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Iraq is set to become one of the world largest exporters of oil after international companies accepted low fees to develop the country’s vast crude reserves.
Representatives of 44 oil companies ignored the recent devastating bomb attacks in Baghdad to cram into a hall in the Oil Ministry to bid for contracts to increase production in Iraq’s biggest oilfields.
The companies are so eager to get a foothold in the Iraqi oil sector that they are largely accepting tough Iraqi government terms, which many of them rejected at a previous auction in Baghdad six months ago.
The intense interest of the international oil industry in Iraq is fuelled by belief that it may have reserves, rivalling Saudi Arabia, which have gone unexploited or undiscovered during 30 years of war, rebellion and sanctions. The super-giant fields of south-east Iraq are the largest concentration of such fields in the world, according to experts.
Iraq desperately needs to increase its oil revenues to reconstruct the country as exports have remained at about two million barrels a day – fewer than the number under Saddam Hussein. By signing agreements with big oil companies Iraq intends to raise output from 2.5 million to 7 million barrels a day within six years.
At the start of the two-day auction at the end of last week the energy giant Shell and Malaysia’s Petronas were awarded a contract to develop the massive Majnoon field in southern Iraq near the border with Iran. This has proven reserves of 12.58 billion barrels, but is currently producing only 45,000 barrels a day. Shell and Petronas have promised to raise output to 1.8 million barrels a day.
Given recent car bombs in Baghdad oil company officials had to leave their vehicles more than one mile away from the Iraqi Oil Ministry and make their way there on foot. Iraq’s oil reserves are mostly in southern Iraq around Basra, in areas which are overwhelmingly Shia and where security is far better than in the centre of the country. There were no bidders yesterday for the East Baghdad field, which is in areas that continue to see frequent clashes.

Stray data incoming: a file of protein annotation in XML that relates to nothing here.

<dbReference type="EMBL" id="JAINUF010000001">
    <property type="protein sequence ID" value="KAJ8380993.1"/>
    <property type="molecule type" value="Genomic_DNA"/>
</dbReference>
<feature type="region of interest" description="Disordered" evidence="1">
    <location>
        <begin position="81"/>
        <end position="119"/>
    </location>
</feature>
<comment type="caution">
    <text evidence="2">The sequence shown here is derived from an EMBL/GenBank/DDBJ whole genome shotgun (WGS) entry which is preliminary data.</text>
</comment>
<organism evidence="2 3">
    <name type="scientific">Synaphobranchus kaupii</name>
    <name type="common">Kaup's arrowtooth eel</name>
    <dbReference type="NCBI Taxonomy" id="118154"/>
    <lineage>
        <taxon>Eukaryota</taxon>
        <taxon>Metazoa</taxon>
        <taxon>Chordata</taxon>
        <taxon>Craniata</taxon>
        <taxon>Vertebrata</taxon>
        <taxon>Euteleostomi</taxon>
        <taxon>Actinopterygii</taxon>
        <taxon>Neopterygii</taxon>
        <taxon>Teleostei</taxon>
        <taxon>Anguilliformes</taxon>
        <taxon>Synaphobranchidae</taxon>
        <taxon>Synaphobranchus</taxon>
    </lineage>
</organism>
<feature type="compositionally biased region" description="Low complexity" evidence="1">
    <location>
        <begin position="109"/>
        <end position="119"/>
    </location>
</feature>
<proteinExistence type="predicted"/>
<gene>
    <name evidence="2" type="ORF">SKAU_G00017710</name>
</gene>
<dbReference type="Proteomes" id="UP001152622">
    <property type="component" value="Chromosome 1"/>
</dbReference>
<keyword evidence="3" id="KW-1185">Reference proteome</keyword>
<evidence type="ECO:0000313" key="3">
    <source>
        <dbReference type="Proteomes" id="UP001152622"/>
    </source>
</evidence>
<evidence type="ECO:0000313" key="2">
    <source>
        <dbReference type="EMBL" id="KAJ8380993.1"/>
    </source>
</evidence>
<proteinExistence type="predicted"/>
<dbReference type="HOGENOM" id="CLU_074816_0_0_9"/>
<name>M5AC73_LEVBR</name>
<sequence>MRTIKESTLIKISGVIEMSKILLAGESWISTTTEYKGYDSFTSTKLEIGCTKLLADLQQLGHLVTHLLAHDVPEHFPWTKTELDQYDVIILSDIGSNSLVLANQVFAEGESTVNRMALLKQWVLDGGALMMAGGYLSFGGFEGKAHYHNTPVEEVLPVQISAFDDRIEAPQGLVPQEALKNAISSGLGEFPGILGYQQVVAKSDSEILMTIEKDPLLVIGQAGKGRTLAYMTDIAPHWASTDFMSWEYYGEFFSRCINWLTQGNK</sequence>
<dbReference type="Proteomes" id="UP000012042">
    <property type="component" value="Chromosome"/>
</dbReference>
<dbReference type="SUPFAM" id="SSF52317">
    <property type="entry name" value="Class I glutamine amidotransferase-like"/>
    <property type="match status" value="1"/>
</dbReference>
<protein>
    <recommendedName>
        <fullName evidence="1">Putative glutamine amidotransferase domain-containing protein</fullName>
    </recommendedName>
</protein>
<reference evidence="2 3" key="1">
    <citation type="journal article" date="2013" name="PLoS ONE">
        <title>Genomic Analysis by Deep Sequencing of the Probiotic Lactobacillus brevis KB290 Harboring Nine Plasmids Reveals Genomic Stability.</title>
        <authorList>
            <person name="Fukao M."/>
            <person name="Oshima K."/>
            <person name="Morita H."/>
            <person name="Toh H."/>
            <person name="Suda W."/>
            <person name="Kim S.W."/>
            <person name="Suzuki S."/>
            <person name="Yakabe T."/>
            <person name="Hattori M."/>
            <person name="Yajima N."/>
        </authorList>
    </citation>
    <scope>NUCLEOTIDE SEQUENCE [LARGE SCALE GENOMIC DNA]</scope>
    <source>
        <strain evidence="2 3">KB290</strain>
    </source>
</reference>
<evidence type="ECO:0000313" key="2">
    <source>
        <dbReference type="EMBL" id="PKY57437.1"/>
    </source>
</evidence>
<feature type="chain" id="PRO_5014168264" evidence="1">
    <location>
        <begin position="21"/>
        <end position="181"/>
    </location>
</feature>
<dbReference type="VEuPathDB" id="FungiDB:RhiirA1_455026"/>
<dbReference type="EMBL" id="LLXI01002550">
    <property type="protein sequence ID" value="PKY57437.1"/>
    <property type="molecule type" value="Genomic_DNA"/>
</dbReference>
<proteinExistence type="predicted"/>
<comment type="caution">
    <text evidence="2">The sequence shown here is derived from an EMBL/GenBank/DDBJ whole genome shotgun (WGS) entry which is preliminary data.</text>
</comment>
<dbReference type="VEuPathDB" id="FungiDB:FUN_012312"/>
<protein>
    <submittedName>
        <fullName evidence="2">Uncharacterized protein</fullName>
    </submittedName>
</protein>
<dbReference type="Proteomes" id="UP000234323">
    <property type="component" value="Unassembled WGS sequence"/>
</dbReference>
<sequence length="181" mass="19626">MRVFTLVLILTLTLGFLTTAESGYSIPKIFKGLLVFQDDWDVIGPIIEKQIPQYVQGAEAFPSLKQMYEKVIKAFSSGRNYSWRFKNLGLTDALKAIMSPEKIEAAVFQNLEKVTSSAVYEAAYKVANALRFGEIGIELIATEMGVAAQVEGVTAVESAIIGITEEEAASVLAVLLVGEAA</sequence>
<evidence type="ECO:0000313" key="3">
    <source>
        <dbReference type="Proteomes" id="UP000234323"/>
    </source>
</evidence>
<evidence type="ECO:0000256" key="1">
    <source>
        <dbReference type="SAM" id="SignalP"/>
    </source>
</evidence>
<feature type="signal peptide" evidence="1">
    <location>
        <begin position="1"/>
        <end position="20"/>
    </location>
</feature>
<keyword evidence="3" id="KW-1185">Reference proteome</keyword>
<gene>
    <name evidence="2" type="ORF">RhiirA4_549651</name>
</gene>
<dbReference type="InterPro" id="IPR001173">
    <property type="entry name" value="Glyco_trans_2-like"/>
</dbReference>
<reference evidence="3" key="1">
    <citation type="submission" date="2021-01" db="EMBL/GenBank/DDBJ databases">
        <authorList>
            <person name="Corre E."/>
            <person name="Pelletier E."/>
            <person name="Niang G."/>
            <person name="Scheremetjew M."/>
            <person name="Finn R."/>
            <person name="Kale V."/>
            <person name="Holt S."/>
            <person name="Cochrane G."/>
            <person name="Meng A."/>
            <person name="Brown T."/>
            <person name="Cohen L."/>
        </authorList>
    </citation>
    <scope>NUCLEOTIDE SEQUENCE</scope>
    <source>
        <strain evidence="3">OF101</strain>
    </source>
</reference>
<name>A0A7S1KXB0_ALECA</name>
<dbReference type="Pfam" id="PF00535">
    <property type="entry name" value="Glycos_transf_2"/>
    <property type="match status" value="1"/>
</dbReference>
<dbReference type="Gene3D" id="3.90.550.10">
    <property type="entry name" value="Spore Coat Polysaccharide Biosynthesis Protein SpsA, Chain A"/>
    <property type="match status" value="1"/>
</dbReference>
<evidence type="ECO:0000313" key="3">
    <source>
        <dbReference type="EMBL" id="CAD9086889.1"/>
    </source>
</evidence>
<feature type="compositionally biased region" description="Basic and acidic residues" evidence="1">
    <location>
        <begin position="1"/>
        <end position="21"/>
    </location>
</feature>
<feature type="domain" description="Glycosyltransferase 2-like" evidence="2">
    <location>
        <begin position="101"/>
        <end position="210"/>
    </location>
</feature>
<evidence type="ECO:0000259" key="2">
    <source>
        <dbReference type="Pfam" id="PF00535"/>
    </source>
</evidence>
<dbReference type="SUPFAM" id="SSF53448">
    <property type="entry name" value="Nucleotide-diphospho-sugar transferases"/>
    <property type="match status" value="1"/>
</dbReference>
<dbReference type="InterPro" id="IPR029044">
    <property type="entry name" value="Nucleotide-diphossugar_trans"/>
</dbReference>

A striking feature of the oil auction this month is that oil companies are accepting fees for raising oil output which they rejected last June. The Iraqi oil minister Hussain Shahristani has adamantly refused to give companies a share in Iraqi oil production. Instead, they are paid a fee for raising output above an agreed level. In the case of Shell and Petronas this will be $1.39 (86p) a barrel, which beat an offer from Total of France and the Chinese firm CNPC of $1.75 to raise output to 1.405 million barrels a day.
The profits for the oil companies will be limited under contracts now being agreed, but they have evidently decided to accept this to secure an entry ticket to a potential Iraqi oil bonanza.
"The second round of bidding represents a new era in the history of the Iraqi oil industry," said the Prime Minister Nouri al-Maliki as he opened the auction. For once such hyperbole may be true because it will see foreign oil companies returning to Iraq en masse for the first time since oil was nationalised in 1972.
Iraqis are intensely suspicious that President Bush’s invasion of Iraq in 2003 was motivated by a plan to get hold of Iraqi oil. The government is intent on showing that it is not giving away control of Iraqi oil, the country’s only asset. "The old way was in darkened rooms, behind closed doors," said Mr Maliki. "But today what is happening is clear to everyone."
The success of the oil auction is crucial to the future of Mr Maliki because present oil revenues, at around $60bn a year are only just enough to pay salaries and government expenses. There is little left for development and reconstruction of the economy, ruined by continuing conflict and sanctions since the start of the Iran-Iraq war in 1980. Critics argue that Iraq’s own oil industry could have raised ouput by itself, but it is crippled by lack of money, organisation, equipment and personnel.
The Oil Ministry’s strategy seems to have paid off. In the first auction in June only BP and China’s CNPC were willing to accept a fee of $2 for each barrel of extra crude above a minimum production target produced in the super giant Rumaila, one of the largest oilfields in the world. But in recent weeks other big companies have followed suit. Mr Shahristani said: "They will not have a share of Iraqi oil, and our country will have total control over production."
PATRICK COCKBURN is the author of ‘The Occupation: War, resistance and daily life in Iraq‘, a finalist for the National Book Critics’ Circle Award for best non-fiction book of 2006. His new book ‘Muqtada! Muqtada al-Sadr, the Shia revival and the struggle for Iraq‘ is published by Scribner